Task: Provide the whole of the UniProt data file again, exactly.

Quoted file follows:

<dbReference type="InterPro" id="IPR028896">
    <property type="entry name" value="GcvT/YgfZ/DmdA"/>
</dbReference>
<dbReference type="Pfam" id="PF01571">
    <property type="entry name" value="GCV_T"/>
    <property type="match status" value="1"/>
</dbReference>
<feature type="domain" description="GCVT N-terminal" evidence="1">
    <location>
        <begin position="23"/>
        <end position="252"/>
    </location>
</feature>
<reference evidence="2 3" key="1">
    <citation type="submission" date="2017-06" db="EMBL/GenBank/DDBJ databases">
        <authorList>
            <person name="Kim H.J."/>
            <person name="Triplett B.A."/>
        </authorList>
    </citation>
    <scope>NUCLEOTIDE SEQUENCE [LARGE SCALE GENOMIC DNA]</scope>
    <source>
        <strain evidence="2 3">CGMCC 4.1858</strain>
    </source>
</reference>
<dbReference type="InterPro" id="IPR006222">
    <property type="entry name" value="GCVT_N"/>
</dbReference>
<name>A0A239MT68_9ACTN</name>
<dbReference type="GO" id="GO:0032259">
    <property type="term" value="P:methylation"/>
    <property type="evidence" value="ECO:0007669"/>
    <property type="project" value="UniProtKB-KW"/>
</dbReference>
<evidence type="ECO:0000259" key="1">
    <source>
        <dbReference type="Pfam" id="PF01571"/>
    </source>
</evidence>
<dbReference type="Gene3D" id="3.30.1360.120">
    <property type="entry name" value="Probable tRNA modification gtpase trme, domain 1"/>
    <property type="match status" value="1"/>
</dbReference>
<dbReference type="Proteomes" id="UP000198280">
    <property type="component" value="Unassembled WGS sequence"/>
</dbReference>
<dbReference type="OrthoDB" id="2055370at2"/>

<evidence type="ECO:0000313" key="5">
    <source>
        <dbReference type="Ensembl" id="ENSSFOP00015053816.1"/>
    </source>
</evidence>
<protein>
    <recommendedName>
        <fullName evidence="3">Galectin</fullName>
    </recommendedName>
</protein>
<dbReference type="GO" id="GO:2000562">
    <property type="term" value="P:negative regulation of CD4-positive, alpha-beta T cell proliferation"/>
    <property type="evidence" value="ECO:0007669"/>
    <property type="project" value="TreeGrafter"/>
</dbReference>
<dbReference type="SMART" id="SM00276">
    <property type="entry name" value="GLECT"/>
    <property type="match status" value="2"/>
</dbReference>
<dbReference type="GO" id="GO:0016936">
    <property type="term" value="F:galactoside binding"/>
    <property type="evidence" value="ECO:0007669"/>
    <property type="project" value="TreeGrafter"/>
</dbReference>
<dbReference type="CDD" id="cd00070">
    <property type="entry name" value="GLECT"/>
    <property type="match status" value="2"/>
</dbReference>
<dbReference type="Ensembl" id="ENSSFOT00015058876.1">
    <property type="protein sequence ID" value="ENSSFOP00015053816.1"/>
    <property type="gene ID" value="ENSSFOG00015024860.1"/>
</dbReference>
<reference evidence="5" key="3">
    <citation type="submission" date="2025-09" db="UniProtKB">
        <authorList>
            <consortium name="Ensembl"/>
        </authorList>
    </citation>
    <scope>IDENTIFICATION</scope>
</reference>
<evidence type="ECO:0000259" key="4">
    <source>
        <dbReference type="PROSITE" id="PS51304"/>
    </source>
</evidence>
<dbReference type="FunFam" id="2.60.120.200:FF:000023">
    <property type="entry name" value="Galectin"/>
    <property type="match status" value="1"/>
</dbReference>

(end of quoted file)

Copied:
<dbReference type="InterPro" id="IPR028896">
    <property type="entry name" value="GcvT/YgfZ/DmdA"/>
</dbReference>
<dbReference type="Pfam" id="PF01571">
    <property type="entry name" value="GCV_T"/>
    <property type="match status" value="1"/>
</dbReference>
<feature type="domain" description="GCVT N-terminal" evidence="1">
    <location>
        <begin position="23"/>
        <end position="252"/>
    </location>
</feature>
<reference evidence="2 3" key="1">
    <citation type="submission" date="2017-06" db="EMBL/GenBank/DDBJ databases">
        <authorList>
            <person name="Kim H.J."/>
            <person name="Triplett B.A."/>
        </authorList>
    </citation>
    <scope>NUCLEOTIDE SEQUENCE [LARGE SCALE GENOMIC DNA]</scope>
    <source>
        <strain evidence="2 3">CGMCC 4.1858</strain>
    </source>
</reference>
<dbReference type="InterPro" id="IPR006222">
    <property type="entry name" value="GCVT_N"/>
</dbReference>
<name>A0A239MT68_9ACTN</name>
<dbReference type="GO" id="GO:0032259">
    <property type="term" value="P:methylation"/>
    <property type="evidence" value="ECO:0007669"/>
    <property type="project" value="UniProtKB-KW"/>
</dbReference>
<evidence type="ECO:0000259" key="1">
    <source>
        <dbReference type="Pfam" id="PF01571"/>
    </source>
</evidence>
<dbReference type="Gene3D" id="3.30.1360.120">
    <property type="entry name" value="Probable tRNA modification gtpase trme, domain 1"/>
    <property type="match status" value="1"/>
</dbReference>
<dbReference type="Proteomes" id="UP000198280">
    <property type="component" value="Unassembled WGS sequence"/>
</dbReference>
<dbReference type="OrthoDB" id="2055370at2"/>

<evidence type="ECO:0000313" key="5">
    <source>
        <dbReference type="Ensembl" id="ENSSFOP00015053816.1"/>
    </source>
</evidence>
<protein>
    <recommendedName>
        <fullName evidence="3">Galectin</fullName>
    </recommendedName>
</protein>
<dbReference type="GO" id="GO:2000562">
    <property type="term" value="P:negative regulation of CD4-positive, alpha-beta T cell proliferation"/>
    <property type="evidence" value="ECO:0007669"/>
    <property type="project" value="TreeGrafter"/>
</dbReference>
<dbReference type="SMART" id="SM00276">
    <property type="entry name" value="GLECT"/>
    <property type="match status" value="2"/>
</dbReference>
<dbReference type="GO" id="GO:0016936">
    <property type="term" value="F:galactoside binding"/>
    <property type="evidence" value="ECO:0007669"/>
    <property type="project" value="TreeGrafter"/>
</dbReference>
<dbReference type="CDD" id="cd00070">
    <property type="entry name" value="GLECT"/>
    <property type="match status" value="2"/>
</dbReference>
<dbReference type="Ensembl" id="ENSSFOT00015058876.1">
    <property type="protein sequence ID" value="ENSSFOP00015053816.1"/>
    <property type="gene ID" value="ENSSFOG00015024860.1"/>
</dbReference>
<reference evidence="5" key="3">
    <citation type="submission" date="2025-09" db="UniProtKB">
        <authorList>
            <consortium name="Ensembl"/>
        </authorList>
    </citation>
    <scope>IDENTIFICATION</scope>
</reference>
<evidence type="ECO:0000259" key="4">
    <source>
        <dbReference type="PROSITE" id="PS51304"/>
    </source>
</evidence>
<dbReference type="FunFam" id="2.60.120.200:FF:000023">
    <property type="entry name" value="Galectin"/>
    <property type="match status" value="1"/>
</dbReference>